A MUSEUM IN THE DEPTHS OF THE EARTH
Spain has a smaller scale replica of the Tower of Pisa. The original took 177 years to build, but its Spanish version took a million years and so maybe we should say that Pisa has a version of the Valporquero Tower. The author of this small work of art is nothing but water, which has produced other curious shapes such as a reproduction of La Piedad and a ghost. All of these lie in a special underground museum, the Valporquero cave.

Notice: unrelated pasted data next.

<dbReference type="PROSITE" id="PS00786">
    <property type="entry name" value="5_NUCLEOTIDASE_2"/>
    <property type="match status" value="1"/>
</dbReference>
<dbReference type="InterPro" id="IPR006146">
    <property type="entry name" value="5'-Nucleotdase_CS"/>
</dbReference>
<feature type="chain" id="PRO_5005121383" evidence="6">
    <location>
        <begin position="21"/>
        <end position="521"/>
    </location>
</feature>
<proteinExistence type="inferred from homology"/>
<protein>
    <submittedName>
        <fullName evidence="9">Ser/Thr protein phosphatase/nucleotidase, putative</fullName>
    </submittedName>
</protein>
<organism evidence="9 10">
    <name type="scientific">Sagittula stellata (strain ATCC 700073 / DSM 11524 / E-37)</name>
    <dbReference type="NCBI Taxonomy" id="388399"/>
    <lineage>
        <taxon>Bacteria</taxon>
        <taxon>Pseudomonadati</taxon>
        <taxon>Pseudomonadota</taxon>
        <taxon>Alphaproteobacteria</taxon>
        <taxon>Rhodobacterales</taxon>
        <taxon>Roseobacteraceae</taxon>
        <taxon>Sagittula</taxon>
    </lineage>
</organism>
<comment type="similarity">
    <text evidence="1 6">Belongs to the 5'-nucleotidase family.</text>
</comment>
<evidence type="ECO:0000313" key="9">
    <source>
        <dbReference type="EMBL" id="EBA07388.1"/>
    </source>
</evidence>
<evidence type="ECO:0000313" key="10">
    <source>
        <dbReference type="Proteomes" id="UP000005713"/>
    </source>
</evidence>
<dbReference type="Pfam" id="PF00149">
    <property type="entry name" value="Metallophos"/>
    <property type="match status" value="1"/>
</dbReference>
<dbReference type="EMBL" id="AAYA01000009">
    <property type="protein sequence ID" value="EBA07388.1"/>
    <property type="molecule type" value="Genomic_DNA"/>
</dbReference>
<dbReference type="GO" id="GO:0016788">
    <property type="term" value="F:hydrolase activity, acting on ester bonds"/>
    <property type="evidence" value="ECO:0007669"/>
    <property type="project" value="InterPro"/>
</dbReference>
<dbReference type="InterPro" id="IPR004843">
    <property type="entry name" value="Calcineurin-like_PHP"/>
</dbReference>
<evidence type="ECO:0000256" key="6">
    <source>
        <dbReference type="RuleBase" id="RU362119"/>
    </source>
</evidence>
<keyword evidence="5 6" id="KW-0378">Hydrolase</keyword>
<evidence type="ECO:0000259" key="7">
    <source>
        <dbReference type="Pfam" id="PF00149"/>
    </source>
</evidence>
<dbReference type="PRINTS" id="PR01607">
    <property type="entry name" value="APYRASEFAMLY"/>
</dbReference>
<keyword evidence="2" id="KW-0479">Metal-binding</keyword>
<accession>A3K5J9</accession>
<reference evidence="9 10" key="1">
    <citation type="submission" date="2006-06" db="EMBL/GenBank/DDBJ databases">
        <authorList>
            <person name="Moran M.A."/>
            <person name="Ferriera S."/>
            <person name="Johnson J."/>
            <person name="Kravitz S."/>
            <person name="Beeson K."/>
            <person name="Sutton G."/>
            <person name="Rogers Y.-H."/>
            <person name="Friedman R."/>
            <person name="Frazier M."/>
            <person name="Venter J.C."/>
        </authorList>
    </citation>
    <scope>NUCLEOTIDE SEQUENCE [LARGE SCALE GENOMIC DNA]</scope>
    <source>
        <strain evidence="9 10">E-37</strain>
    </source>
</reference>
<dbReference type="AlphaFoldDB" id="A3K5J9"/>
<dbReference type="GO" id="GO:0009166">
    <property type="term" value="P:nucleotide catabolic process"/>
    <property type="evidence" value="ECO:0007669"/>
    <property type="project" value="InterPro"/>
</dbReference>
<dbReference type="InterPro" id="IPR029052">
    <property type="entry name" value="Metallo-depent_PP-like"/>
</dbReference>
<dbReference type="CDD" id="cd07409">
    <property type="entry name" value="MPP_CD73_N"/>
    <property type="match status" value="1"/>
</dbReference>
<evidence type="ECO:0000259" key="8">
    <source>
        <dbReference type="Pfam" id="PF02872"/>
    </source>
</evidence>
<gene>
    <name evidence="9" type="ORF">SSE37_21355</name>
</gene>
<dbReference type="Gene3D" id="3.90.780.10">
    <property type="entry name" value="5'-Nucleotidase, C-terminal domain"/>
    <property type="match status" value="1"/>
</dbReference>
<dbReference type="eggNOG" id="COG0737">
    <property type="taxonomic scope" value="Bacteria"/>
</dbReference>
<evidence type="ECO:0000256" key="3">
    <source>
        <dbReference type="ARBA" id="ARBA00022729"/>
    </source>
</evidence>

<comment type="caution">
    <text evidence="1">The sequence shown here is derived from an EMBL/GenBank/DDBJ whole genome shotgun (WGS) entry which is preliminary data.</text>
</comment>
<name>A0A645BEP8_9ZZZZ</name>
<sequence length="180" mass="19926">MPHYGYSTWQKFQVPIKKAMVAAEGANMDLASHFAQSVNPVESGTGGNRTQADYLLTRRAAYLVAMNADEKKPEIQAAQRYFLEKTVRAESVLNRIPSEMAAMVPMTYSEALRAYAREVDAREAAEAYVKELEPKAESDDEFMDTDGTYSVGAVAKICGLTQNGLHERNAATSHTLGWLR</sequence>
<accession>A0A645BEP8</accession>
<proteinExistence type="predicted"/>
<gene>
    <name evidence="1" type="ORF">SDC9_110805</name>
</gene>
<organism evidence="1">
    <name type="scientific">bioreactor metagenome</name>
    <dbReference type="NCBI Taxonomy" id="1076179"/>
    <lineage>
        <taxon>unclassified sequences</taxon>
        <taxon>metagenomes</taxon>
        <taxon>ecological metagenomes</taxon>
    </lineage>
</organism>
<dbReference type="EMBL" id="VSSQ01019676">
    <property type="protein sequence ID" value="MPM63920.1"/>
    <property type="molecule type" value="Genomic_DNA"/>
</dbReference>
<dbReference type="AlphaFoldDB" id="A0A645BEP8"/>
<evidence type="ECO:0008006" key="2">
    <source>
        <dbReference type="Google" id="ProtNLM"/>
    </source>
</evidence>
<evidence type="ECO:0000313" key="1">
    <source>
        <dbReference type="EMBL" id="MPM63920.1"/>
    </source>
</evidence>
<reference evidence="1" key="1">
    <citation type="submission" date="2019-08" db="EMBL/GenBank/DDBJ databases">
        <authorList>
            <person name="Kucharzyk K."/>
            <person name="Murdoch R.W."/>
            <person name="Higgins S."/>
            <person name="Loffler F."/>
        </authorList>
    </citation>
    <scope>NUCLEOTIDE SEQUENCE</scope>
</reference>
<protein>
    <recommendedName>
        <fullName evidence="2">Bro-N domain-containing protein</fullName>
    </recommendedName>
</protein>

In Vegacervera in the region of León there is a small village called Valporquero de Torío. A few dozen houses line the road in no particular order. There is nothing that makes you think that we are before one of the most important natural phenomena in Spain. Maybe the correct adverb wouldn’t be ‘before’ but rather ‘on’. Under our feet, in the heart of the mountains of León, there is a path full of vaults, gulleys, stalactites and stalagmites. The icy, crystal clear waters that run through it have shaped the rocks as if they were plasticine and has formed a unique geological phenomenon that goes on for more than a kilometre. This route is divided into seven different halls that grow in complexity as we go further into the depths of the Earth. The cave keeps its greatest treasures deepest down and the last section is a narrow gully which precedes the hall of marvels, a lake crowned by hundreds of stalactites of different shapes and colours. This profusion of figures and tones is the master touch in Valporquero, a true underground museum devoted to a single artist, water.
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